It’s been 12 hours and 22 days since the English Premier League took its love away, but Netflix has come to the rescue with a new series to save football fans from feeling like teary Sinead O’Connors: the second season of classic docuseries Sunderland ‘Til I Die.
If you didn’t see the watch-through-your-fingers first season, then you’ve got one of the finest sports documentaries of recent years to catch up on. And if you did, then the second season, which has landed on Netflix today, is a superb follow-up for very different reasons.
What makes Sunderland ‘Til I Die so compelling? It helps that former Premier League giant Sunderland FC and its fans, who again supply the documentary’s most touching moments, are seemingly addicted to gut-wrenching drama. As one fan remarks, “in 90% of the games I've watched, we've either been going for promotion or fighting relegation”.
But it’s the high-level access and impeccable timing of Sunderland ‘Til I Die that makes it so gripping. Both seasons strap you into a red-and-white striped rollercoaster during one of the most tumultuous two-year periods in the history of any football club. And this second season has the added punch of being a perfectly timed reminder of everything that is good, bad and utterly bonkers about English football.
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The Office with shinpads
Every fly-on-the-wall documentary needs compelling characters, and Sunderland ‘Til I Die delivers again like the Fed Ex of sporting melodrama. We join Sunderland FC just as the baton (or trophy-sized poisoned chalice) of ownership is passed to some fresh faces – the chalk-and-cheese double act of owner Stewart Donald and Chief Executive Charlie Methven.
It’s the latter who delivers several scenes that are almost as agonisingly compelling as Sunderland’s on-pitch exploits. Like a cross between David Brent from The Office (UK) and Bob Mortimer’s Train Guy, Charlie Methven clearly fancies himself as a Steve Jobs-level marketing genius – and lets Sunderland’s poor “marcomms” team know that they must look to him to “see what good looks like”.
The scene where Methven attempts to convince them that Tiesto's 'Adagio for Strings' should be the club's new walkout song is straight out of the David Brent cringe comedy playbook.
Fortunately, the docuseries is balanced enough to also include scenes that show this ex-Etonian’s clear passion for his unlikely adopted home, and owner Stewart Donald’s moments of real fallibility.
The most memorable of these comes halfway through the series on January transfer window deadline day, the decisive last stage of the season at which clubs can buy or sell players (for US readers, imagine a mid-season equivalent of the NFL Draft).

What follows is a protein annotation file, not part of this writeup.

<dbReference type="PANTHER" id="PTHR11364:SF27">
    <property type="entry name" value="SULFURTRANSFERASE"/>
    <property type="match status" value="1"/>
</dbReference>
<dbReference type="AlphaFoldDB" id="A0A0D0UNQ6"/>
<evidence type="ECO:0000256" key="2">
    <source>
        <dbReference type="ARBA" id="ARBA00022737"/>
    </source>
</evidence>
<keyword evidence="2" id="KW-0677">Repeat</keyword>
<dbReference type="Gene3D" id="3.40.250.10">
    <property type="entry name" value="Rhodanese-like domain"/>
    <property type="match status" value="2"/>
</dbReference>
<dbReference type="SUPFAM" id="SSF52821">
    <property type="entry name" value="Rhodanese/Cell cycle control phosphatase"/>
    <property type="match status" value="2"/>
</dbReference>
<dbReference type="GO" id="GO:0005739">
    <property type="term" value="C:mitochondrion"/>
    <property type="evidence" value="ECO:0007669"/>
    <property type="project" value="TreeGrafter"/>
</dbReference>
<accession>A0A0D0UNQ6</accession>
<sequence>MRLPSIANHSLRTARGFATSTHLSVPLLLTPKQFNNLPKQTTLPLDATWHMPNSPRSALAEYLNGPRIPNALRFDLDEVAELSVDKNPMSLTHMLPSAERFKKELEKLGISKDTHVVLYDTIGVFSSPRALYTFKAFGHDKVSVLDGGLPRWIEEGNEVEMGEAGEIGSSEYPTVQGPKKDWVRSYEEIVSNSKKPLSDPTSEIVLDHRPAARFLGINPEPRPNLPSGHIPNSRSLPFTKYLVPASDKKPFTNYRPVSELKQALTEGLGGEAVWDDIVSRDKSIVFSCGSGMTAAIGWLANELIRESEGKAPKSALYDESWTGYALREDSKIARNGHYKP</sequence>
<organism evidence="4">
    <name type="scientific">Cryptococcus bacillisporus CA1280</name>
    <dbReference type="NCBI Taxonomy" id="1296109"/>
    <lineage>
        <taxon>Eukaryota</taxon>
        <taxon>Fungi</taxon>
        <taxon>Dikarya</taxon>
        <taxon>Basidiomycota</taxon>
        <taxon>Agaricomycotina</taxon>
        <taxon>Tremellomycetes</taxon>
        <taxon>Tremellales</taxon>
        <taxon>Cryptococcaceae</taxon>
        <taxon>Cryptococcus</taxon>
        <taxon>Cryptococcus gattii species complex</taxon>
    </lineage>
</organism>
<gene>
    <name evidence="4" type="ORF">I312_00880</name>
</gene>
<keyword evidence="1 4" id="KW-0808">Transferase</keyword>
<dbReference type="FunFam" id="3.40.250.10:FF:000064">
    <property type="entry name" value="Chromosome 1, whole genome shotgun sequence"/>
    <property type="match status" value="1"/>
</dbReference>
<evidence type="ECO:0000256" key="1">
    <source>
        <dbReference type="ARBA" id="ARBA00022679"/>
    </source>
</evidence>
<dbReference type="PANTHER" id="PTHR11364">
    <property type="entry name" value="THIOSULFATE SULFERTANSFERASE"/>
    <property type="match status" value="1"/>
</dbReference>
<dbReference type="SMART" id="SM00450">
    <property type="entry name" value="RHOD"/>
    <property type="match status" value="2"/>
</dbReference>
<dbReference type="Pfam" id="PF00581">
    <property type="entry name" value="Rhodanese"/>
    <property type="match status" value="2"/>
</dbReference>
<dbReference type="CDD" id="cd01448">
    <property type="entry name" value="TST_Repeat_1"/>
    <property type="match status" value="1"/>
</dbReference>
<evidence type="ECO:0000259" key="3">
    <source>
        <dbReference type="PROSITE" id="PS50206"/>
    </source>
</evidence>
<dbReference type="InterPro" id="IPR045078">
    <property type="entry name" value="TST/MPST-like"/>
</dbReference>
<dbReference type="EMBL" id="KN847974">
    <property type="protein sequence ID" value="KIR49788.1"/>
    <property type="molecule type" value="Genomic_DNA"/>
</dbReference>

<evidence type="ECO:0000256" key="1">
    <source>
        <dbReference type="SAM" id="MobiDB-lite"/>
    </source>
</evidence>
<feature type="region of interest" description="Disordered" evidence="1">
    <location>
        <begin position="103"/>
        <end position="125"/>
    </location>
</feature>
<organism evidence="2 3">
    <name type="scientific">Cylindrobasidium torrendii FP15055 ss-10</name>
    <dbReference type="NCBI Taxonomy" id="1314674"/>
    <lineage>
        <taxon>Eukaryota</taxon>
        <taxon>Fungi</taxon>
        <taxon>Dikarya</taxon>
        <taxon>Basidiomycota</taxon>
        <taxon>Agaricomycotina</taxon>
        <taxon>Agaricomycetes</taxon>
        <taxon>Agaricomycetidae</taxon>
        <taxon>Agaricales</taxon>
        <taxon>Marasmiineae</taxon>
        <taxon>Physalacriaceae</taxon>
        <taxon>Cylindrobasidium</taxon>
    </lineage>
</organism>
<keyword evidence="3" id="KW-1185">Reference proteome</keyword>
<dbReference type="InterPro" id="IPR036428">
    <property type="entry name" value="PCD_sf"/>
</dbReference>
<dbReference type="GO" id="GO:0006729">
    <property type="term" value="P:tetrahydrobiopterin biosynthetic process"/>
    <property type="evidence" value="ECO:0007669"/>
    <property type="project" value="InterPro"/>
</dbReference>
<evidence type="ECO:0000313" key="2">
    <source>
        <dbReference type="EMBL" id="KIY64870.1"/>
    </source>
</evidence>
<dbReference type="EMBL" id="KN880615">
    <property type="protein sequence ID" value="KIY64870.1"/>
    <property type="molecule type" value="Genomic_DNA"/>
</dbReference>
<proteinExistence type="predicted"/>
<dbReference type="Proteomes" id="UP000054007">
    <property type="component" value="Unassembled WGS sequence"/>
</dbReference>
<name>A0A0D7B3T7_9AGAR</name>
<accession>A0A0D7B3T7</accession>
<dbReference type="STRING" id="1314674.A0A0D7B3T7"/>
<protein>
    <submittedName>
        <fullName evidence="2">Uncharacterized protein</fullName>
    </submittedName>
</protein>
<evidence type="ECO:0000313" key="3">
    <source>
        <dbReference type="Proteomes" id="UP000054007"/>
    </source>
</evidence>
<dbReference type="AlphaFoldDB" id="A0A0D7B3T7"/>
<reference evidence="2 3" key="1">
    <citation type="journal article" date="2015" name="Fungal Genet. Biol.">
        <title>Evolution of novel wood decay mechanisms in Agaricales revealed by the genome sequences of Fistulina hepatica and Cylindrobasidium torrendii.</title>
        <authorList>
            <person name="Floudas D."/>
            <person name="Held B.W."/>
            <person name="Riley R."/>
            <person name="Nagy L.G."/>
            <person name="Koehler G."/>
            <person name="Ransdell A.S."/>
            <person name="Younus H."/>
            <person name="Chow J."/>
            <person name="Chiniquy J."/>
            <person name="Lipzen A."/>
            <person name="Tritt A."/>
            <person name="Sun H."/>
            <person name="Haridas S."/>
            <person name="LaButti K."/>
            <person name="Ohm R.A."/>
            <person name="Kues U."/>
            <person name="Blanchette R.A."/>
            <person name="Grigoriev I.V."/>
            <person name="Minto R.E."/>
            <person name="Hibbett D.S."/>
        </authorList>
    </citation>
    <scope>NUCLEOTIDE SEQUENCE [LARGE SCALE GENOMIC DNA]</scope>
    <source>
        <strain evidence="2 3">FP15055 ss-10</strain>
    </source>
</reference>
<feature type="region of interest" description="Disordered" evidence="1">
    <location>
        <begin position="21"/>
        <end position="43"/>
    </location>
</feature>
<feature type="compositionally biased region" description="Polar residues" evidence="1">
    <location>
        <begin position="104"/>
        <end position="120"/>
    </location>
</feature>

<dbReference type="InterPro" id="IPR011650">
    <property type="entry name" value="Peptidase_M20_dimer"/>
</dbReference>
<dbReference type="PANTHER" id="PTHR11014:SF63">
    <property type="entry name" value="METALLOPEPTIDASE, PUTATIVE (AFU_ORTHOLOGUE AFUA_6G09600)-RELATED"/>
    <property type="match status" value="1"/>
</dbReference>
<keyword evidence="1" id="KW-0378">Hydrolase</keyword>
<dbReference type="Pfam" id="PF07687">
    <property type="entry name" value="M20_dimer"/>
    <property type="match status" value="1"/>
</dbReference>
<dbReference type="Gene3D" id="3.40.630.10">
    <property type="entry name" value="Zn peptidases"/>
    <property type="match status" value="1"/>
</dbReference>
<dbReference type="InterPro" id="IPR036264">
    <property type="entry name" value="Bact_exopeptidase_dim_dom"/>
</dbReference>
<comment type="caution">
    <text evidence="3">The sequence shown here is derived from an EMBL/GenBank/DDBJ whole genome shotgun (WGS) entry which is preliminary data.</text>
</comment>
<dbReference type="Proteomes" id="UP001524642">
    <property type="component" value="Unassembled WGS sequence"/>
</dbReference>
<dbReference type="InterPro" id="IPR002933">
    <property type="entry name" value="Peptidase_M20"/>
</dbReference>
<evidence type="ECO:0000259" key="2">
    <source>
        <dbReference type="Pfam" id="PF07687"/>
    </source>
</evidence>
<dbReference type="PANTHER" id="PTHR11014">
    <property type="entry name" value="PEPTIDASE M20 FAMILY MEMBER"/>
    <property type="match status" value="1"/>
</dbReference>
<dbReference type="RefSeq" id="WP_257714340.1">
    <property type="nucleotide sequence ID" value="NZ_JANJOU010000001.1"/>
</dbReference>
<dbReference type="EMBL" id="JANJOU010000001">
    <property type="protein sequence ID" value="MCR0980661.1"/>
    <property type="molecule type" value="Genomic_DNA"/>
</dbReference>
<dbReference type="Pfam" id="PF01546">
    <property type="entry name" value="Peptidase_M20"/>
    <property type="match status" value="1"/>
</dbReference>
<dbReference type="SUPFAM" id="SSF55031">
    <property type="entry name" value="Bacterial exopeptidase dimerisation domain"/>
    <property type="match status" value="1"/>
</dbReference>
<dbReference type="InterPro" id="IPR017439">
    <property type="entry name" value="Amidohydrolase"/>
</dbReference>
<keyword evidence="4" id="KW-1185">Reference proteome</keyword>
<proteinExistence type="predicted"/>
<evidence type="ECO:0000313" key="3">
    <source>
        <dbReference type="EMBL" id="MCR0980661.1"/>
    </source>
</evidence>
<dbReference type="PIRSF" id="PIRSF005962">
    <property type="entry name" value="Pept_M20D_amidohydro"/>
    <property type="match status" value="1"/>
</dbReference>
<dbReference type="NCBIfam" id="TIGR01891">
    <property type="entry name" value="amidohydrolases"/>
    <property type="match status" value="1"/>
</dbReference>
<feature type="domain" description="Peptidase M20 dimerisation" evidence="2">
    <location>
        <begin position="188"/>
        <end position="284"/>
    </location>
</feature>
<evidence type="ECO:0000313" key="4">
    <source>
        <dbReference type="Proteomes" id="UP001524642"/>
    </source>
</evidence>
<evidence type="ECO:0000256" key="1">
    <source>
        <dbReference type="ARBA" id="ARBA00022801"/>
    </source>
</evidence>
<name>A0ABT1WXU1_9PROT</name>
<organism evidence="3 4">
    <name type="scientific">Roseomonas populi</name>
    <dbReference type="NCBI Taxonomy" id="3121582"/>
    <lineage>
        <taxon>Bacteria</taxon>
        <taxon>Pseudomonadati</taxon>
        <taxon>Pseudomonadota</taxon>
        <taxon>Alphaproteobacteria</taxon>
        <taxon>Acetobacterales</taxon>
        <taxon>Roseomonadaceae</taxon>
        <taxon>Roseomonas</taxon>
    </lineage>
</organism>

As midnight looms, the hitherto composed club owner is seen pacing around Sunderland’s bare office, playing what can only be described as real-world Football Manager, as he toys with making a last-gasp record signing. Whoever you support, it’s genuinely tense stuff.
It’s this ability to draw back the curtain on the human side of well-worn football cliches that makes Sunderland ‘Til I Die a fitting substitute for the real thing. Sometimes, watching the Premier League can feel like visiting a gallery of world-class sculptures in glass boxes, all of which are ‘kindly on loan’ from their billionaire owners.
While this series does certainly have mawkish tendencies, not least in its skippable opening titles, it does also capture a community feel that’s rarely seen in football’s glitzy upper echelons.
'Hopefully, this is the turning point'
This authenticity is supplied by a cast of local characters, who are all long-suffering Sunderland supporters with various coping mechanisms.
Taxi driver Peter Farrer returns from the first season to deliver pithy one-liners with a knowing grin. An ex-soldier and his wife talk about the feeling of military-like togetherness that being a Sunderland fan provides in civilian life. And then there’s club chef Joyce Rome, the eternal optimist and surely the series’ emotional core, who has only seen the team play twice in 20 years because she “can’t bear to watch them”.
The Sunderland players don’t shy away from brutal honesty either. With fewer sponsorship deals to scupper, they’re free to talk candidly on topics like mental health and the difficulties of playing in a pressure cooker like the Stadium of Light, which was built for Premier League crowds of over 40,000 and now stands as a looming reminder of the club’s former stature.
Both midfielder Luke O’Nien and defender Tom Flanagan are refreshingly open about the downsides of having an intense fanbase that places the burden of its emotional wellbeing on your shoulders every weekend.
But whenever Sunderland ‘Til I Die starts to feel a bit too weighty, you’ve always got Methven on hand to deliver lines like “that was heroically bad defending on a Napoleonic scale" with a straight face.
Better than City
Is in its first season, these characters and sub-plots help prevent Sunderland ‘Til I Die from becoming a two-dimensional advertorial like Amazon’s charmless ‘All or Nothing: Manchester City’.
In football’s pantheon of fly-on-the-wall series, it's up there alongside The Four Year Plan, which tells the story of underachieving London club QPR’s extraordinary takeover by a billionaire consortium, and which remains the high watermark of ‘when football ownership goes wrong’ docs); and the classic Graham Taylor: An Impossible Job, which covers the ups and downs of the colorful former England coach's tenure in the early 1990s.
A wise TV producer once said that a successful documentary needs to make the audience feel one of three things: “that is me”, “I wish that was me” or “thank God that’s not me”. For all its failings, the success of Sunderland ‘Til I Die is one of those rare series that gives sports fans a taste of all three.
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